Beall’s 2016 List: Predatory Open-Access Publishers

Librarian Jeffrey Beall has posted his updated list of predatory online open-access publishers, now in a new format:

What Do Authors Want from Peer Review?

Author Services of Taylor & Francis has undertaken a study of researchers’ views and has published Peer Review in 2015: A Global View. Background here:
Topics include: The purpose and benefits of peer review; peer review ethics; the mechanics of peer review; alternative models of peer review.

CFS: Advances in Nursing Science Special Topics Issues

Advances in Nursing Science calls for special topics issues

Our future issue topics:

39:2 – Women & Girls Manuscript Due Date – October 15, 2015

39:3 – Palliative Care Manuscript Due Date – January 15, 2016

39:4 – Toxic Stress- December 2016 Manuscript Due Date – April 15, 2016

40:1 – ANS Retrospective – March 2017 Manuscript Due Date – July 15, 2016

ANS General Topic Submissions open any time

When Reviewers Disagree (or at least contradict each other)

Karen Kelsky, writing for the Chronicle of Higher Education’s Vitae explores the problem when two or more readers’ reports offer conflicting or contradictory suggestions for revision and resubmission. She advises: 1) You don’t have to accept every revision suggestion (though you need to address all of them); reviewers aren’t necessarily experts in your topic so you can disagree with them; and 3) letting go of ego, you can find revision suggestions helpful. The article is on line for subscribers:

Writing Academic Book Reviews

Although the journal article manuscript rather than the academic book is the coin of the realm in the academic nursing’s knowledge economy, nurses do write books and books are written for nurses, which means that readers need book reviews, typically in scholarly or professional journals. How do you secure the opportunity to write a book review? How does one structure a book review?

Casey Brienza explains it all to you:

Owning and Using Scholarship: An IP Handbook for Teachers and Researchers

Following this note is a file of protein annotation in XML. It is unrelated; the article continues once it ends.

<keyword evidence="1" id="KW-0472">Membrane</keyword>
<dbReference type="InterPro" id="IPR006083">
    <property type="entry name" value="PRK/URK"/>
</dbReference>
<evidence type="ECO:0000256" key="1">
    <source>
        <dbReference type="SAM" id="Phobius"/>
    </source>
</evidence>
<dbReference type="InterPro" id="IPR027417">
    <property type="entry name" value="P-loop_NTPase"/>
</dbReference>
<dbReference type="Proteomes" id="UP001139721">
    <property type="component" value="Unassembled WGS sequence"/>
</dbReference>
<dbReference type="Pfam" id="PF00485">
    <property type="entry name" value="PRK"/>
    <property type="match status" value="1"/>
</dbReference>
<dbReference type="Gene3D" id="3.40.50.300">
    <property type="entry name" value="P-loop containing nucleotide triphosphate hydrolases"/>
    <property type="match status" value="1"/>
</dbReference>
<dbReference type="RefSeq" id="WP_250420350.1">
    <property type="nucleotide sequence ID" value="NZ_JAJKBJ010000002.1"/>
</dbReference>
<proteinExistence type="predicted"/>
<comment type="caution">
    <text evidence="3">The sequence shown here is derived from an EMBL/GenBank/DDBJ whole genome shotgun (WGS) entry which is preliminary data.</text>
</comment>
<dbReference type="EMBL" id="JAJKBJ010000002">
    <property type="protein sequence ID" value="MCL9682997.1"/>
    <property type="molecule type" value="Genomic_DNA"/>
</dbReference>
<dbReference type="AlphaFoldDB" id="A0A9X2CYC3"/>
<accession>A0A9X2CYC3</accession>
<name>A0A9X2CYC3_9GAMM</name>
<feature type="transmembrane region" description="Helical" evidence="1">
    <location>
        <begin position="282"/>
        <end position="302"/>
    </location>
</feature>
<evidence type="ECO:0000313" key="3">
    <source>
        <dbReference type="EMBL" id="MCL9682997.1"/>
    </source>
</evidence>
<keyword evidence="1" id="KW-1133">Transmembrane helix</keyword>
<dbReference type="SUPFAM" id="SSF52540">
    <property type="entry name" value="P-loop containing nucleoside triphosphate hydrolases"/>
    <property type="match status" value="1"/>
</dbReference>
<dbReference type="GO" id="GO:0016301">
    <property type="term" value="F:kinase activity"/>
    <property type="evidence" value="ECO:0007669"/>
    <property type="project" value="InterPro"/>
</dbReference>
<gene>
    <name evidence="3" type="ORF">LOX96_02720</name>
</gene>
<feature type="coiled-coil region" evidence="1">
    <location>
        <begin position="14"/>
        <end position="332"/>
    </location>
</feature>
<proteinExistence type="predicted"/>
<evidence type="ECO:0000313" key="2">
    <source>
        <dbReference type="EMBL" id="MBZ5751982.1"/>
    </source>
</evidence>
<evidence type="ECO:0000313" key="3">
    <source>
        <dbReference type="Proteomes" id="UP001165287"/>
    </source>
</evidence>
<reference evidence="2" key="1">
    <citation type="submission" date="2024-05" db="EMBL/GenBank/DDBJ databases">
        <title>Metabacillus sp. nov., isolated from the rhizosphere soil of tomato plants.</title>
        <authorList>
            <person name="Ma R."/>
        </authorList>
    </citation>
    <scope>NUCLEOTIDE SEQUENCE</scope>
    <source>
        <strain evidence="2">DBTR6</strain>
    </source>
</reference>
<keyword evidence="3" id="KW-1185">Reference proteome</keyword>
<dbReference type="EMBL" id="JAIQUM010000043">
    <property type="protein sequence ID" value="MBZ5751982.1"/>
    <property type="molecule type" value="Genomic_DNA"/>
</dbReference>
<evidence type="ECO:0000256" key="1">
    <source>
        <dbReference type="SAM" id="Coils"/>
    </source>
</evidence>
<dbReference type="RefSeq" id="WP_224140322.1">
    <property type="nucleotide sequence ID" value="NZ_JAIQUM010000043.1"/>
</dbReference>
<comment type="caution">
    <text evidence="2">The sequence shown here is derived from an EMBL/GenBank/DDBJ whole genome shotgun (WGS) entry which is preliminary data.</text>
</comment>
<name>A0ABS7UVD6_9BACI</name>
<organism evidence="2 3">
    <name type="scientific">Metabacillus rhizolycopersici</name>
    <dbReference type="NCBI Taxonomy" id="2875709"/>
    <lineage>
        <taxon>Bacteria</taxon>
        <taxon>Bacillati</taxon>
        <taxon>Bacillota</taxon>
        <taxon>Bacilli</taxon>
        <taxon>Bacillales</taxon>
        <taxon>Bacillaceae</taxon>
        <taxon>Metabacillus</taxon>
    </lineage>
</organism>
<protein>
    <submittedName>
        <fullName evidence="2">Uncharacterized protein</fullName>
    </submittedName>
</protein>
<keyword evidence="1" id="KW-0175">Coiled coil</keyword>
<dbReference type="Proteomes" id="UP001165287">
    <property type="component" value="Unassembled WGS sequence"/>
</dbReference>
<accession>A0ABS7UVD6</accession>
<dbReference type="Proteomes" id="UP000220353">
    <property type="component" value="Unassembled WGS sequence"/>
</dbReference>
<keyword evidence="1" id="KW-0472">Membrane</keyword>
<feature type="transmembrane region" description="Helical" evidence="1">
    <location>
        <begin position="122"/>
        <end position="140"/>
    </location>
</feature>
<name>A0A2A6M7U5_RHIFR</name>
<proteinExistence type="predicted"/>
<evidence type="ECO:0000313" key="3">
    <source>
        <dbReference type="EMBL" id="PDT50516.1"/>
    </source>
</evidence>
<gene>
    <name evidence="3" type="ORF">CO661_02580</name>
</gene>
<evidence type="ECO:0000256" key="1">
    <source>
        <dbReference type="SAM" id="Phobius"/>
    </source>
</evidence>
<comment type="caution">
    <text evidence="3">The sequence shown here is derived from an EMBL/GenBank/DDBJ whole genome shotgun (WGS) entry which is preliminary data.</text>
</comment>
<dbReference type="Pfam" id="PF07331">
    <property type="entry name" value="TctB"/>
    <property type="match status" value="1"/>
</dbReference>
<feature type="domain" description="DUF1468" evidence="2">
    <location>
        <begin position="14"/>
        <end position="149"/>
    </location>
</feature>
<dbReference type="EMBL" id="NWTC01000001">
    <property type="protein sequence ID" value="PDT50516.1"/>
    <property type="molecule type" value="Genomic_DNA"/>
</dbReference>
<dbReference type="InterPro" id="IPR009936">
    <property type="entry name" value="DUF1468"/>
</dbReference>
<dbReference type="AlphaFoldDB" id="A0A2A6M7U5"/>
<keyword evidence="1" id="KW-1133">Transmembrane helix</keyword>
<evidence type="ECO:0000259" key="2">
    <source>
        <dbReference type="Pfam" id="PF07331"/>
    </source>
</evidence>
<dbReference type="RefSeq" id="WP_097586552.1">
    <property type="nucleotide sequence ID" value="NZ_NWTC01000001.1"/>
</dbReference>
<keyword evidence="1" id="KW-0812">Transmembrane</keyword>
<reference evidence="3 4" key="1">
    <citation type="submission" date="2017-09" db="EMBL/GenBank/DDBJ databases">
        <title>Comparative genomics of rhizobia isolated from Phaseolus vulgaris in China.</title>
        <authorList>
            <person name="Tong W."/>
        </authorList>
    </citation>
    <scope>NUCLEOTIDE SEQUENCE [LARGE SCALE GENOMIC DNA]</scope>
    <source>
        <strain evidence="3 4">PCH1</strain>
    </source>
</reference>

Director of the Office of Copyright and Scholarly Communication at Duke University, Kevin Smith has published Owning and Using Scholarship: An IP Handbook for Teachers and Researchers. Published by the Association of College and Research Libraries and available in an open-access PDF version, the book provides scholars with a primer to intellectual property issues in the digital age:


How to Correct the Media When They Misreport Your Research

A study published in BMJ 2014;349 reports that mass-media misrepresentations and inaccuracies concerning research findings are often the products of university communication offices’ self-promotion efforts, the result of increasing competition among high education institutions to claim points of pride.

According to this study’s abstract:

Results 40% (95% confidence interval 33% to 46%) of the press releases contained exaggerated advice, 33% (26% to 40%) contained exaggerated causal claims, and 36% (28% to 46%) contained exaggerated inference to humans from animal research. When press releases contained such exaggeration, 58% (95% confidence interval 48% to 68%), 81% (70% to 93%), and 86% (77% to 95%) of news stories, respectively, contained similar exaggeration, compared with exaggeration rates of 17% (10% to 24%), 18% (9% to 27%), and 10% (0% to 19%) in news when the press releases were not exaggerated. Odds ratios for each category of analysis were 6.5 (95% confidence interval 3.5 to 12), 20 (7.6 to 51), and 56 (15 to 211). At the same time, there was little evidence that exaggeration in press releases increased the uptake of news. . . . Exaggeration in news is strongly associated with exaggeration in press releases. Improving the accuracy of academic press releases could represent a key opportunity for reducing misleading health related news. (

Researchers should pay careful attention to both inaccuracies and omissions in popular new reporting of their research. At the very least, a letter to the editor or a comment on the news web site is in order.

Simple boilerplate language follows:

I am writing in response to your article [title of news article here] by [journalist’s name here] that you published on [date of the news article here]. While I am grateful that you have brought my [and my colleagues’] research to a wider audience, I need to correct some inaccuracies [and omissions].

First, . . .

Second, . . .

Finally, . . .

Our research has promise but that potential is not yet fulfilled.

By responding to news reports of your research, you refine the public discussion and inform non-expert readers and journalists, “a key opportunity for reducing misleading health related news.”


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